Tax Code Changes for 2018

Tax Code Changes for 2018

tax code changes for 2018

As businesses and employees across the U.S. begin preparing for their taxes, in preparation for tax season in the Spring, there are some changes to the tax code. These changes affect how you file, and what you pay. How can you stay on top of it all and still maximize your benefits? Let’s take a look at some of the tax code changes for 2018.

Tax Brackets for 2018

The tax brackets have not changed in number; we still have seven. However, the tax percentages have dropped in most brackets, and the qualifying income has shifted. The marriage penalty has not been eliminated, but it is almost gone.

Changes in the Standard Deduction and Personal Exemption

The tax code just got simpler with the new changes in the standard deduction.  With the standard deduction increased, almost by 100% in some cases, computation of taxes owed becomes simplified, since itemized deductions may not add up to the new higher standard deduction.

The personal exemption, which was seen to be valuable for some taxpayers, has been cut.  Hence, some will argue the standard deduction is not really “doubled” if the personal exemption is lost.

Capital Gains Taxes

Most of the changes to capital gains are incidental.  Short-term capital gains are taxed as ordinary income.  So, changes in the tax brackets are carried over to these gains. However, long-term capital gains are more likely to be affected by changes to maximum taxable income levels.

Parents Get Some Breaks

The Child Tax Credit has increased from $1000 to $2000.  The amount of the credit which is refundable is being increased to $1400.  The parameters for qualification are being raised, too, so more families will be able to take advantage of it.

The Child and Dependent Care Credit still allows parents to deduct legitimate child care expenses. The allowance is up to $1050 for one child and $2,100 for two kids.  The children must be under age 13.

It’s also possible to shelter up to $5,000 a year in income to a flexible spending account for child care tax-free. No double dipping though! You can either take the Child Care Credit, or use the Flexible Spending Account, but not both.

529 College Savings Plans can now be used for tuition at lower level education (K-12) in private school or can be applied to tutoring for your child.

Itemized Deductions

Some of the itemized deductions which are still available to taxpayers, with a few changes, are mortgage interest, charitable contributions, and medical expenses.  Unfortunately, many of the previous itemized deductions are going away.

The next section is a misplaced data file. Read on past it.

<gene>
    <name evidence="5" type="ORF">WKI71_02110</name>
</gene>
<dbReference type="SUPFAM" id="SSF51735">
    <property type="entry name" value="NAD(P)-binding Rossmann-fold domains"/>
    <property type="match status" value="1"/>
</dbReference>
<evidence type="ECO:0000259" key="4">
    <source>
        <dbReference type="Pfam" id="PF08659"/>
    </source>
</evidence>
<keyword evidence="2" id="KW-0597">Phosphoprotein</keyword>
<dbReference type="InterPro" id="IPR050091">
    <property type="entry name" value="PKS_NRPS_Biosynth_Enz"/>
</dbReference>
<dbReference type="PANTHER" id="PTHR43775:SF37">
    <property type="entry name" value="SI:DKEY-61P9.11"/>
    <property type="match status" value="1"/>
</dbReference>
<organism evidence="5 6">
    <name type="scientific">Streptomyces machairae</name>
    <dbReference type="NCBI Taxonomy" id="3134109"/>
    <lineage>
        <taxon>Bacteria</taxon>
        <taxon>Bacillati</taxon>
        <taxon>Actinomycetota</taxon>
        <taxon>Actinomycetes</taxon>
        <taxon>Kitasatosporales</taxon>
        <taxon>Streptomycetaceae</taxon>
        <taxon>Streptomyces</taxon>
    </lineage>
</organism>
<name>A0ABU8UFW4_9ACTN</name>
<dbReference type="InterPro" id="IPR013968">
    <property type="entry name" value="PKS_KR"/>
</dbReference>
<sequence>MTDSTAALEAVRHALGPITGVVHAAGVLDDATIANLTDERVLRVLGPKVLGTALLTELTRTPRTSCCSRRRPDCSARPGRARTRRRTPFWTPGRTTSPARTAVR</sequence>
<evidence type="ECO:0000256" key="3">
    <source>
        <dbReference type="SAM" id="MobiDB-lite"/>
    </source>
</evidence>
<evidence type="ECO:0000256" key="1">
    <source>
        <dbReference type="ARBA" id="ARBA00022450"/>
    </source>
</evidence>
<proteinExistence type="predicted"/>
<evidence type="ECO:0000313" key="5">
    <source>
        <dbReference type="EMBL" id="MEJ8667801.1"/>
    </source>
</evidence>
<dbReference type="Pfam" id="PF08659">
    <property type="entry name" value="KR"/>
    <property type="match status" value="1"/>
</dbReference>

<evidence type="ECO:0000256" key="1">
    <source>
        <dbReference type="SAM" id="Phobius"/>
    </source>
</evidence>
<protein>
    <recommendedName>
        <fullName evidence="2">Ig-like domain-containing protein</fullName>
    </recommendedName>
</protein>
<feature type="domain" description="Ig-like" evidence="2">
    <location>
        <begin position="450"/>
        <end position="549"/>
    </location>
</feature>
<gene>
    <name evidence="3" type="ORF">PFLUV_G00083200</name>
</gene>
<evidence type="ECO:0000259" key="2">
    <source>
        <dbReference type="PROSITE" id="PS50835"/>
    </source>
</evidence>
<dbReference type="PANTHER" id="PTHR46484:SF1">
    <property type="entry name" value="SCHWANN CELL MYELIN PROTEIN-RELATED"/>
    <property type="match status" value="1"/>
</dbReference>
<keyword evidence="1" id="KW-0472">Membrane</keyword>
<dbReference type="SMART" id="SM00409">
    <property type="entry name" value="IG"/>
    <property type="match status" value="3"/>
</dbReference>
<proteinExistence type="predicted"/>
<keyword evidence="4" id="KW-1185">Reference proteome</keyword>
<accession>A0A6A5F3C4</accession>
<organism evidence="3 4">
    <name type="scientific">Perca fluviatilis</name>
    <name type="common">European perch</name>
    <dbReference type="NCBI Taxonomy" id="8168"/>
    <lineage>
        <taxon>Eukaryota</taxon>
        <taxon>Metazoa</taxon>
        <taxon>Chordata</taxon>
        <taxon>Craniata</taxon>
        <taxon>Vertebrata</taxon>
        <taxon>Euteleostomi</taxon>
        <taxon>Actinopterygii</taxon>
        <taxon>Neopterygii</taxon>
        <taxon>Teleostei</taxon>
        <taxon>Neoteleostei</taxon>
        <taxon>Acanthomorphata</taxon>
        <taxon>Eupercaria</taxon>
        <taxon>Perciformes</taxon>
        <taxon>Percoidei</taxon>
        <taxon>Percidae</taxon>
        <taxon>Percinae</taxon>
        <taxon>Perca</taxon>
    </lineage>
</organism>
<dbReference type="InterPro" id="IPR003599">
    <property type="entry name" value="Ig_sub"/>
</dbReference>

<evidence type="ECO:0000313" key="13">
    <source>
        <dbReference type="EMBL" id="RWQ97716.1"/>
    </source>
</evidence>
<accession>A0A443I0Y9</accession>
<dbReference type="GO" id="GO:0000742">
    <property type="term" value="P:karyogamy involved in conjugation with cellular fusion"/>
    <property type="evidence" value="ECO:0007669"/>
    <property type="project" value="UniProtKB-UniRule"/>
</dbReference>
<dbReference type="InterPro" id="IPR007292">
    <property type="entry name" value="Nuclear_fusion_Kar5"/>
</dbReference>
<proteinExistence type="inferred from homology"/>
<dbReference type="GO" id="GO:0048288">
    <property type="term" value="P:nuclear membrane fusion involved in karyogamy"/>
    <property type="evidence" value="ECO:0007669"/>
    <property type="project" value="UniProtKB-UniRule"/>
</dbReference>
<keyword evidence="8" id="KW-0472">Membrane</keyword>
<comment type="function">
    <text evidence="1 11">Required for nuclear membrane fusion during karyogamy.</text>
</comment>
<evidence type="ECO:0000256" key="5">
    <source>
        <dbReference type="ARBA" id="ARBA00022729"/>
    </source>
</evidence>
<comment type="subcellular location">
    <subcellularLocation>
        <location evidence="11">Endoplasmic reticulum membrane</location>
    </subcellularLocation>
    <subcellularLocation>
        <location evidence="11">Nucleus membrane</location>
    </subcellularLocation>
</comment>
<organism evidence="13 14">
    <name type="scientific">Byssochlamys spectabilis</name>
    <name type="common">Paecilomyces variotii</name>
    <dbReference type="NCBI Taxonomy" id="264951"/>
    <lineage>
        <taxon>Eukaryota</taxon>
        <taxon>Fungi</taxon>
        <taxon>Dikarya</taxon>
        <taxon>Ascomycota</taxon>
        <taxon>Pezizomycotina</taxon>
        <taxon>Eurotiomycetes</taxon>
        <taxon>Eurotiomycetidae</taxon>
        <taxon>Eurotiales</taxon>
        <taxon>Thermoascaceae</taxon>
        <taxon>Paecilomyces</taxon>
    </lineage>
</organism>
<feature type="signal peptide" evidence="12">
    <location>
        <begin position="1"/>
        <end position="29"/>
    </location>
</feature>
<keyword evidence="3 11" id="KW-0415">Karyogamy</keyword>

While there is quite a bit of speculation, it just won’t be worth it for taxpayers to itemize anymore with the increase in the standard deduction.  This is another attempt at simplifying the tax code.

Work Related Itemized Deductions

Yet another measure enacted for 2018, is the inability from employees to deduct expenses that they have not been reimbursed for.  If you’ve enjoyed these deductions in the past, your best bet is to make an appeal to your employer and ask for reimbursement.

Affordable Care Act Penalties

While they will be going away in 2019, the Obamacare penalty can still be assessed for 2018.

Estate Tax Exemption

The estate tax has not gone away, but with the threshold raised to $11.18 million for individuals, and $22.4 million for married couples. Although, this won’t affect many taxpayers.

Corporate Tax Rates

In 2017, the corporate tax rate ranged from 15% to 35%, based on profits.  In 2018, it changes to a flat 21%. This change represents a tax cut for corporations and a simplification in the tax code.  The average global corporate tax rate is 25%, so these changes position the US to be more competitive in the worldwide marketplace.

Need Help Sorting It Out?

Most of these changes will work towards simplifying the tax code, and taxpayers have been demanding that for years!  If you need help navigating the ins and outs of filing your taxes for 2018, JStevens Accounting can provide guidance and tax preparation services to maximize your refund potential in 2019.  Call and make an appointment for a year-end review!

Jennifer Stevens

84 squareAs the second generation owner of JStevens Accounting, we are excited to continue our growth year after year. Continuous training and education is a priority as we want to provide the best services to our clients now and far into the future. More About Jen Stevens


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JStevens Accounting, LLC.

P.O. Box 266
Edgewater, MD 21037